Not to mention that for most folks that "ludicrous speed" is simply overkill. I've been building my customers a mix of Pentium Duals and AMD 7550s and all they can talk about is how blazing fast they are. Because for most of the stuff folks are doing today, even games, the CPU is rarely the bottleneck and passed "good enough" a few years back.

So at least for my customers and myself (I liked how the last AMD 7550 ran so quiet so I built one for myself) it is more about "bang for the buck" and when I can build a nice AMD 7550 with 4Gb of RAM, a 780 board along with a 300Gb Sata 2 and a nice black case for $281 shipped it is just nuts to blow all that extra cash in this economy to get a bigger epeen. For most of us even the bottom of the line dual cores are sitting idle a good 80% of the time, so why blow the extra cash? I just checked process Explorer and with 9 tabs plus Comodo Internet Security on XP X64 I've still got 3.2Gb of RAM free and am only using an average of 1.4% CPU, plus I got another 1Gb of RAM on the $50 HD4650 for watching videos.

Considering my first machine was a VIC20 where I had to peek and poke everything all this extra power is nice, but I doubt I'll be saying "you know what? I need more power!" for quite awhile yet. So for a box that cost a hair over $500 counting the OS and GPU I'm a happy little camper. While having ludicrous speed might be good if I was doing major CAD or graphics work, for the things that myself and my customers do with their PCs there just really isn't a point. Hell I gave my nearly 5 year old 3.6GHz P4 to my oldest and he is blasting zombies in Left4Dead even as we speak, so even that CPU is "good enough" for what he wants to do with it. The "bang for the buck" you get nowadays even on the low end is frankly unreal!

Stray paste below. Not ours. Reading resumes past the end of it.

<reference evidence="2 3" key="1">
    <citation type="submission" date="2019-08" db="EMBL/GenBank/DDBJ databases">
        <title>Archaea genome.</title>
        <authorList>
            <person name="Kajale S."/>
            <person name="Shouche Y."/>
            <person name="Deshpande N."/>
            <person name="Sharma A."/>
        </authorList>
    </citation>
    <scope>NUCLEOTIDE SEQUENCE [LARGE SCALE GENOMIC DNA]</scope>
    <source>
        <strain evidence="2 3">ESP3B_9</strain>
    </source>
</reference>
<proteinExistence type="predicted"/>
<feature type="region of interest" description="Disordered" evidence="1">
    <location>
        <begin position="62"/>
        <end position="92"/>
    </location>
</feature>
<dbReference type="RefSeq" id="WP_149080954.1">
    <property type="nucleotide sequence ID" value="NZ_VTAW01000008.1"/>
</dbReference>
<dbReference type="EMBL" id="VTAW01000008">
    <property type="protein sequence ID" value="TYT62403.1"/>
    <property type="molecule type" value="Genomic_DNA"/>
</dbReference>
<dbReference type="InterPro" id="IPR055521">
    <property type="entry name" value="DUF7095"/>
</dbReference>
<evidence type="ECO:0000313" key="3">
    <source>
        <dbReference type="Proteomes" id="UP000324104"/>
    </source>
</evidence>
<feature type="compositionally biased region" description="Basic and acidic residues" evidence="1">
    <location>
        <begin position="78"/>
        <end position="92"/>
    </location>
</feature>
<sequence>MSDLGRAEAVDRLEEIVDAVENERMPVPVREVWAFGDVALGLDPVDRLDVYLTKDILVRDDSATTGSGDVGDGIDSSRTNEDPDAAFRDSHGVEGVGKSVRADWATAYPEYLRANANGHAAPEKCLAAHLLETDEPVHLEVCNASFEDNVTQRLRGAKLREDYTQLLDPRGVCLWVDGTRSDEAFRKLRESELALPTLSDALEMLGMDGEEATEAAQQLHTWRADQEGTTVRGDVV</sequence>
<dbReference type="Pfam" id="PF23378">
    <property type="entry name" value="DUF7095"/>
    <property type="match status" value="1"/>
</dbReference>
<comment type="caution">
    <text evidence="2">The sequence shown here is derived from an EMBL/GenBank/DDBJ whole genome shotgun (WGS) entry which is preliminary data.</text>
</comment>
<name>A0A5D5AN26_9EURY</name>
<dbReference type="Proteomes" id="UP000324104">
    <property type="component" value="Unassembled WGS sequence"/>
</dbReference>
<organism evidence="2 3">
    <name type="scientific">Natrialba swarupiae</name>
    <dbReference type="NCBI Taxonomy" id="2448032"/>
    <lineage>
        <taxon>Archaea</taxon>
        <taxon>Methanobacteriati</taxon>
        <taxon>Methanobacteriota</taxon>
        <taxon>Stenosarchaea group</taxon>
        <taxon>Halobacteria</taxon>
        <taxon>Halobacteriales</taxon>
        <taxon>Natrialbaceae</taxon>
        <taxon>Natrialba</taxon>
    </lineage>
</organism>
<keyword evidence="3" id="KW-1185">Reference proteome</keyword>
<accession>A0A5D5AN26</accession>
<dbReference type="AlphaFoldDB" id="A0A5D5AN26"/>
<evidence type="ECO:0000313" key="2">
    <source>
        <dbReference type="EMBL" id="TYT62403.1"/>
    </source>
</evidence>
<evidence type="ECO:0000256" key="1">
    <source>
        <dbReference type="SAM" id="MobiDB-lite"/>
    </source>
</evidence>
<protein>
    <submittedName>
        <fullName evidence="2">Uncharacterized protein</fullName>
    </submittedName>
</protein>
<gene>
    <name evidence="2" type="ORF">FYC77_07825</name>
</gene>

Re:Seems pretty clear: (4, Funny)

Latinhypercube (935707) | more than 5 years ago | (#28271253)

Wait until your kid is 3d rendering in Maya and you will be screaming for 8 core Xeons.

Re:Seems pretty clear: (1)

Chabo (880571) | more than 5 years ago | (#28272159)

Hell I gave my nearly 5 year old 3.6GHz P4 to my oldest and he is blasting zombies in Left4Dead even as we speak

I read this sentence, and at first I thought you were saying you let your "nearly 5 year old" kid play Left 4 Dead!

Re:Seems pretty clear: (1)

bangthegong (1190059) | more than 5 years ago | (#28272301)

There are some niche markets where price/performance or raw speed matter, but for the majority of buyers it's irrelevant. I've recently convinced my baby-boomer parents to get a new computer, and in the store they kept asking about the speed as though they would have any clue what 2.4GHz meant anyway. I finally convinced them it was the features other than speed they should consider, and as long as the computer has a modern CPU it was going to work for them just fine. Good enough is good enough for most people nowadays! There are some cases where it matters even for the average user (such as the differences between netbook processors) but for anything with a dual core or quad core, forget it. It is all "fast".

Re:Seems pretty clear: (0, Offtopic)

sznupi (719324) | more than 5 years ago | (#28271201)

I think that by choosing Corvette you made you car analogy inadequate (and that would be inexcusable! ;p )

You were looking for any Porsche or Audi R8...things you can actually use for daily driving.

Re:Seems pretty clear: (1)

Hatta (162192) | more than 5 years ago | (#28272521)

Not embarrassing, just not as fast. However, a Ferrari is vastly more powerful for the money, but a Corvette is still the much better deal -- do I really need to explain this on here?

Yes. In my experience, computer nerds and muscle car freaks are groups that seldom overlap. As far as I'm concerned Ferraris and Corvettes the same thing, impractical expensive cars for those going through a mid life crisis. I have no idea what you are trying to convey with this analogy.

Re:Seems pretty clear: (1)

sanosuke001 (640243) | more than 5 years ago | (#28270837)

Forgot to add...

The only thing I'd get the i7 over the phenom ii's for is triple channel ram. That's the only upside I see with Intel chips.

Re:Seems pretty clear: (3, Insightful)

mdm-adph (1030332) | more than 5 years ago | (#28270911)